As a new psychologist, starting your own business is no easy feat. Here's advice to smooth the way.
By Tori DeAngelis
Print version: page 40
So you want to be a private practitioner? You're not alone. More than half of psychologists who deliver health services are primarily independent practitioners, according to the latest data from APA's Center for Workforce Studies.
But starting a practice fresh out of grad school isn't always feasible. Besides entering a difficult economy and lacking community connections, chances are you haven't yet acquired crucial financial and marketing acumen, says Steven Walfish, PhD, an Atlanta-based practitioner and president-elect of APA's Div. 42 (Psychologists in Independent Practice).
"Grad school teaches you how to be a good clinician, but no one teaches you how to run the business side of a practice," says Walfish, author with Jeff Barnett, PsyD, of the 2009 APA book "Financial Success in Mental Health Practice: Essential Tools and Strategies for Practitioners."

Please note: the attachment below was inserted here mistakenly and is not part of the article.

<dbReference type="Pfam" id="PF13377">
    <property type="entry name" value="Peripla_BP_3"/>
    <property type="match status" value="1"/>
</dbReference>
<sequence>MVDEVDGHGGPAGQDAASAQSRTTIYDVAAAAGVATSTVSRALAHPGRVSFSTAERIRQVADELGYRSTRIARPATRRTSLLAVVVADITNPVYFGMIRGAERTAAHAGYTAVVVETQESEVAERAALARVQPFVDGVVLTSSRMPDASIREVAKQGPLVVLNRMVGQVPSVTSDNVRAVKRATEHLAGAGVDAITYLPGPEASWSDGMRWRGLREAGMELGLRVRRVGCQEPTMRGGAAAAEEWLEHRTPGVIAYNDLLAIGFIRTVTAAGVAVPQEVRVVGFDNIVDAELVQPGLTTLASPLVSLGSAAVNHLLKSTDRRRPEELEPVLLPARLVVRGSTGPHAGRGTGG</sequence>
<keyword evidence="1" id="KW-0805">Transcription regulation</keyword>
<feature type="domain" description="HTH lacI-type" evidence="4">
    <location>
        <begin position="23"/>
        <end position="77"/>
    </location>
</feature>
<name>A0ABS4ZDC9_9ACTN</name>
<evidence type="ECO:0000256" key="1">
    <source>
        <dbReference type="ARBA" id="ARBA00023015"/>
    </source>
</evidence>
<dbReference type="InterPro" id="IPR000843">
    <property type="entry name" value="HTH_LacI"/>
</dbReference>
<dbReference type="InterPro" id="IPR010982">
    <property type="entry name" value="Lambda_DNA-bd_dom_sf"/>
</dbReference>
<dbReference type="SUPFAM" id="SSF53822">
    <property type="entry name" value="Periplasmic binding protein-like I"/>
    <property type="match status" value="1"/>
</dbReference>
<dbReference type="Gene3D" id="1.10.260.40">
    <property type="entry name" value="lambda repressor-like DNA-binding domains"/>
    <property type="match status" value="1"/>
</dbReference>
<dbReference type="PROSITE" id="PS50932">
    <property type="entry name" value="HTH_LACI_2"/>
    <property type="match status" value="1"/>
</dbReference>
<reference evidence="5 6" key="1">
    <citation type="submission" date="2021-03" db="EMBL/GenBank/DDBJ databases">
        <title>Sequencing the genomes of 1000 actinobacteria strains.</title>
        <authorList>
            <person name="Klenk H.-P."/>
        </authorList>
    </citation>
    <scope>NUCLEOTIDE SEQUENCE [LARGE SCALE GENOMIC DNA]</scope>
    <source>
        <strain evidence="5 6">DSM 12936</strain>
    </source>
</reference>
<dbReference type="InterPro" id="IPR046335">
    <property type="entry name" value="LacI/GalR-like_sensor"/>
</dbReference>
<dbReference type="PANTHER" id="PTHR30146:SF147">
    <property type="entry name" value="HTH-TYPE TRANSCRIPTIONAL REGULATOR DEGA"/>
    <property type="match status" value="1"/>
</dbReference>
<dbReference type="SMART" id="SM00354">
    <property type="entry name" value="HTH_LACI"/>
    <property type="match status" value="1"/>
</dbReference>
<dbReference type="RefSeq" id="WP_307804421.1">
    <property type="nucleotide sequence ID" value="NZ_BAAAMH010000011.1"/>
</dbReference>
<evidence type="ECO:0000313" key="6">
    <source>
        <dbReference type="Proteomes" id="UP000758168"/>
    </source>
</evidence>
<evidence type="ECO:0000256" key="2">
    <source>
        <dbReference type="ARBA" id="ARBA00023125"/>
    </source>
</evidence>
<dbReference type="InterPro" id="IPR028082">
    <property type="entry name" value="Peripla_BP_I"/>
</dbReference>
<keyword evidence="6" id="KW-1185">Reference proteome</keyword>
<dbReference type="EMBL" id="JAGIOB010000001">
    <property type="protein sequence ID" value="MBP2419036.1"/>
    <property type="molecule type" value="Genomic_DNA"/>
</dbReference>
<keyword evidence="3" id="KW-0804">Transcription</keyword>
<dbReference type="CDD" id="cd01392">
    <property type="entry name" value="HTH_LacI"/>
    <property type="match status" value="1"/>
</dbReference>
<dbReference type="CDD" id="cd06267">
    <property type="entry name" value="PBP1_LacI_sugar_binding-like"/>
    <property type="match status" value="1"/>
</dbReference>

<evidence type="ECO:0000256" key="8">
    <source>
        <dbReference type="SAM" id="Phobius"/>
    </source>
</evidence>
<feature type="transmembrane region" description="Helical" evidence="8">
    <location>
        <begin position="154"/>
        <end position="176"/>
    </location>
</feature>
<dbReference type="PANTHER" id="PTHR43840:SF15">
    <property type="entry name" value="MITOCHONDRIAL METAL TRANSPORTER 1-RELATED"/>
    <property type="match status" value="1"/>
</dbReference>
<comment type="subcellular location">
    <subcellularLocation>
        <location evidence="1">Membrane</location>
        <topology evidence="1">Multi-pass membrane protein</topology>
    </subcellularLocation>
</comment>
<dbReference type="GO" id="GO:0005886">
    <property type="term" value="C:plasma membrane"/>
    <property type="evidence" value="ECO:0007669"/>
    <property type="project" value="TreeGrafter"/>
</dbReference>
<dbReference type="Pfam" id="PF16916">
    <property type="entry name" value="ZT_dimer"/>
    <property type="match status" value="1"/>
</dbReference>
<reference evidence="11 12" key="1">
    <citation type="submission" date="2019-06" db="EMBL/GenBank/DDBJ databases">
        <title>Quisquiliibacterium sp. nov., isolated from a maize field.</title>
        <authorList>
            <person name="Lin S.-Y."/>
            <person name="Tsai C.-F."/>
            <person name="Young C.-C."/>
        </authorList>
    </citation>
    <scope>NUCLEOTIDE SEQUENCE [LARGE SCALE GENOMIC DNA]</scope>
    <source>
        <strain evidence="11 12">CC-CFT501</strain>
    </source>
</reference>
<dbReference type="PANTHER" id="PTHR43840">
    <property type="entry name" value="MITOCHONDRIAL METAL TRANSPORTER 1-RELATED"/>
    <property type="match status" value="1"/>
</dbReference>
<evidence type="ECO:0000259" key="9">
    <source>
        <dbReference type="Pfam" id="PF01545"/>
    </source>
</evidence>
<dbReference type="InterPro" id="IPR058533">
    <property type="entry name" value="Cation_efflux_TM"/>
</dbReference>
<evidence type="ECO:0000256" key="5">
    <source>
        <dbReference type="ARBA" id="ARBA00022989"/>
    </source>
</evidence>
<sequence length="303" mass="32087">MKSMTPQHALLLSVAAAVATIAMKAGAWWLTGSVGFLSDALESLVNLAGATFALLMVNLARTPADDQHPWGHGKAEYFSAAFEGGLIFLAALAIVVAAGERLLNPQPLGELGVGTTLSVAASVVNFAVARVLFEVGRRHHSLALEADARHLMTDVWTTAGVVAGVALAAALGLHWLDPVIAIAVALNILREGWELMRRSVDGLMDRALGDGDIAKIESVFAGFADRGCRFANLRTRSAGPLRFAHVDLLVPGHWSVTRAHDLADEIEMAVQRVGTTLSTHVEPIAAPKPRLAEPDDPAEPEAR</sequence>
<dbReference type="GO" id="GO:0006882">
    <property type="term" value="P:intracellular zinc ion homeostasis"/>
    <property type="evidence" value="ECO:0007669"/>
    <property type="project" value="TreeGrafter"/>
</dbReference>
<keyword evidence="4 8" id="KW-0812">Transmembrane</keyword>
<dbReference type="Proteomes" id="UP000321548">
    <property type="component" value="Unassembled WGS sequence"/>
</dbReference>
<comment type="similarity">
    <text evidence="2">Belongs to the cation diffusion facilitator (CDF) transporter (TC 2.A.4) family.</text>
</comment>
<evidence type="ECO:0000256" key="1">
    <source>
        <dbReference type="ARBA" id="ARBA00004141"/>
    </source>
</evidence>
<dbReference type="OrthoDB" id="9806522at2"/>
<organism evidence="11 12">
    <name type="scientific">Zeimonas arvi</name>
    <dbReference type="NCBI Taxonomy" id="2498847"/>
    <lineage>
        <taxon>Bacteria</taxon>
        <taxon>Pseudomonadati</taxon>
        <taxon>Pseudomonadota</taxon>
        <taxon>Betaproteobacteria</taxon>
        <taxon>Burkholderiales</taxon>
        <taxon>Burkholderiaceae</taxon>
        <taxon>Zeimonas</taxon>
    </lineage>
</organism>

To prepare for the private practice path, experts advise you to:
Gain experience first
When you first leave grad school, think about working for an established group rather than trying to set up your own shop right away. By joining a group practice or taking a job in a community agency or medical setting, you can gain experience, connect with colleagues and have a guaranteed paycheck with benefits. It can also give you an inside look at how to run a business, says Dave Verhaagen, PhD, a managing partner at Southeast Psych, a large group practice in Charlotte, N.C.